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Posts by ChefBillyB

I would serve them with bacon and onions in the beans. My first answer would have been, I wouldn't serve green beans at a BBQ. But, I figured you already knew that.
Dispensing it to the guests would mean serving to the table or serving up on a buffet line ? If you serving it for a sit down meal I would get a 2 lb bag and portion in the salad bowl that you will be using of the function. After you get the portion needed then weigh that amount. If it's 2 oz then just figure 16 portions per bag........
In most cases Sous Vide is low and slow. In the restaurant business it may be to go a bit higher in temp and less hours cooking. I have also done BBRibs with real good results in Sous vide. In my case I'm not in a hurry so cooking for 24 to 36 hrs isn't that big of a deal. Some of the timing on something like Pork belly would go 24 to 36 hrs. If you crank it up 20 more degrees it would cooking in 8 to 12. The thing you may want to work on in a Restaurant operation is...
FB, your the Sous and your young. There is nothing wrong with asking these questions. It's good to get the perspective of seasoned chefs to find out what they do in their foodservice's. The only way to learn is to ask........
Im almost all cases you marinate chicken for flavor and beef for tenderness. Remember I said almost always and in most cases. The other maybe teriyaki and a few others. There is no reason to marinate chicken longer than a few hours up to 24 hours. If it's an acidic marinade it will be a short period of time. Again, your not looking to tenderize, your looking to flavor. The beef can go longer because your trying to tenderize. If you tenderize to long you may pick up to much...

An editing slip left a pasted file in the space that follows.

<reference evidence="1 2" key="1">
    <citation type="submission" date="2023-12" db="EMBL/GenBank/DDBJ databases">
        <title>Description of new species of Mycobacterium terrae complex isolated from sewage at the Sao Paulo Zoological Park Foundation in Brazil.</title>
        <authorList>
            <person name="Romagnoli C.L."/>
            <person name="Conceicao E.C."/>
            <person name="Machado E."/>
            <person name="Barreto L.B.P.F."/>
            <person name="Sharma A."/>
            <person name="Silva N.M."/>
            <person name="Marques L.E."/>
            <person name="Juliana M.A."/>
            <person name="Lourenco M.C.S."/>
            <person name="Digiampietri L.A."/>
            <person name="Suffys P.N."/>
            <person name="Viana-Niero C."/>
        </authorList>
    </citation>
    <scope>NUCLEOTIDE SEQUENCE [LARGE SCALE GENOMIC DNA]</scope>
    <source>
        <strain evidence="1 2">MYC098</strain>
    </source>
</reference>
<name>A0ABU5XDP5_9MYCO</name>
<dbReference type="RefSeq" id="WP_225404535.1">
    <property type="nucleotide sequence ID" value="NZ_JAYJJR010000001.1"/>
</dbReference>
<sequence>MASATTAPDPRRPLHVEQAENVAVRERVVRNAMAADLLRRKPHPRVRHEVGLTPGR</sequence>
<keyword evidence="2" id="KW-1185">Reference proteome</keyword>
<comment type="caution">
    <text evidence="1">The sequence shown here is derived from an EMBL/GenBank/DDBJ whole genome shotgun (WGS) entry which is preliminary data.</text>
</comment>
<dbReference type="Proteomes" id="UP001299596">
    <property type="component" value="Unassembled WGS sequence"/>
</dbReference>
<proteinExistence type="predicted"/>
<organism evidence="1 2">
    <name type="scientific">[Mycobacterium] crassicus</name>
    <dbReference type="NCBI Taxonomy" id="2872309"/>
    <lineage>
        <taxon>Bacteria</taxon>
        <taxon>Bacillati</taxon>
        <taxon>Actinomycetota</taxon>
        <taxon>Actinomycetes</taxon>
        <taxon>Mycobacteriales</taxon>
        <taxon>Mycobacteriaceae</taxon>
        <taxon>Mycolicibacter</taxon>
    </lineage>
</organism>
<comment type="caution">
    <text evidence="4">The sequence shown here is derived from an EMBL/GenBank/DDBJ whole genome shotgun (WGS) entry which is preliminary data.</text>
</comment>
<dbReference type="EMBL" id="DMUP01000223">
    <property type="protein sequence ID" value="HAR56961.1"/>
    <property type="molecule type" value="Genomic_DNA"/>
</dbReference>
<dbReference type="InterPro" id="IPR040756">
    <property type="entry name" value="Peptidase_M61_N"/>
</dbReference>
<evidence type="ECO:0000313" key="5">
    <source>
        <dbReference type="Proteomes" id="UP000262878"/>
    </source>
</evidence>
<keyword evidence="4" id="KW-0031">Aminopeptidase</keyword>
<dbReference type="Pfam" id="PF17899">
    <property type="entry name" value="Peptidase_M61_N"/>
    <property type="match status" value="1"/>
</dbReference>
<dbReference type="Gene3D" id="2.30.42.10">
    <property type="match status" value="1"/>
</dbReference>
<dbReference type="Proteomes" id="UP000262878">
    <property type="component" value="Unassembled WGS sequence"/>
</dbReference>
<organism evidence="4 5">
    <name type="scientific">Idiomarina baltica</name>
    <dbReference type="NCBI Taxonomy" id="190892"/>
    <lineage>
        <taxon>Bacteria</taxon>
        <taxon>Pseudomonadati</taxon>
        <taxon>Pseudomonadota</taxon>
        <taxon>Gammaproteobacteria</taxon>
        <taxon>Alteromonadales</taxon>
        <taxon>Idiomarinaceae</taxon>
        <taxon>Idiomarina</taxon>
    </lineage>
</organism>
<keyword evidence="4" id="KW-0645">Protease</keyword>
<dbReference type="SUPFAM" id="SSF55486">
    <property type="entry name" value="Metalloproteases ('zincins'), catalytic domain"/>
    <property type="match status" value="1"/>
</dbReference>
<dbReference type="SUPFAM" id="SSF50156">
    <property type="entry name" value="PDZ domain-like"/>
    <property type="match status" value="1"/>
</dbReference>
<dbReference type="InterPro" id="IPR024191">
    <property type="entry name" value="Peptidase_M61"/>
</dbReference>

I think there's many dishes that can be reheated well  as long are there's a bit of sauce with it. I made a Cilantro lime chicken last week that had great taste and looked wonderful. I would also look at doing something like a Coq au Vin or even doing a mediterranean type dish.     
There is a lot involved in why things are done. One being how much prep has to be done on each shift. The morning Sous will take care of all the ordering and deliveries with set up and working through lunch. I would overlap my Sous's by an hour to iron out all the bugs from each shift's bitching about each other. Not knowing all the details I would say the morning Sous would start at 6:30AM to 3:30PM....PM Sous 2:30PM to 11:30PM. The hour overlap would also give the Chef...
Tito, welcome to Cheftalk. In many of my operations we made the main special items on the day shift to be reheated for other shifts. The items that reheated the best are always things with gravy. These are the entrees that kept the quality the best. Stews, beef stroganoff, Soups, Chicken Cacciatore, Swiss steak, Lasagna and so on, I think you get the idea. Think of your menu and how good the quality is when it comes out of the kitchen. If you can come close your fine, if...
Hi Chef can I talk to you ? Sure come on in. I forgot about a court hearing that I need to be a witness at that is 8 hours away. I need to be available to testify sometime between Aug 7-9th how can I get this accomplished. What is your opinion on how I can work more hour before and after I return so as to not disrupt the operation.  When you put it this way you put the Chef in the equation. This makes him involved in the solution. 
What you do and how you do it is what sets you apart from the rest. The reason why they may have asked you to cater the wedding may be the exceptional quality of food you provide. I would stick to what makes you who you are by keeping the burgers your own blend of Pasture raised beed. I did this in my Cafe with my own pasture raised steers. I really liked the fact of offering my clients a quality approach using our speciality hamburgers. I'm sure the people attending the...
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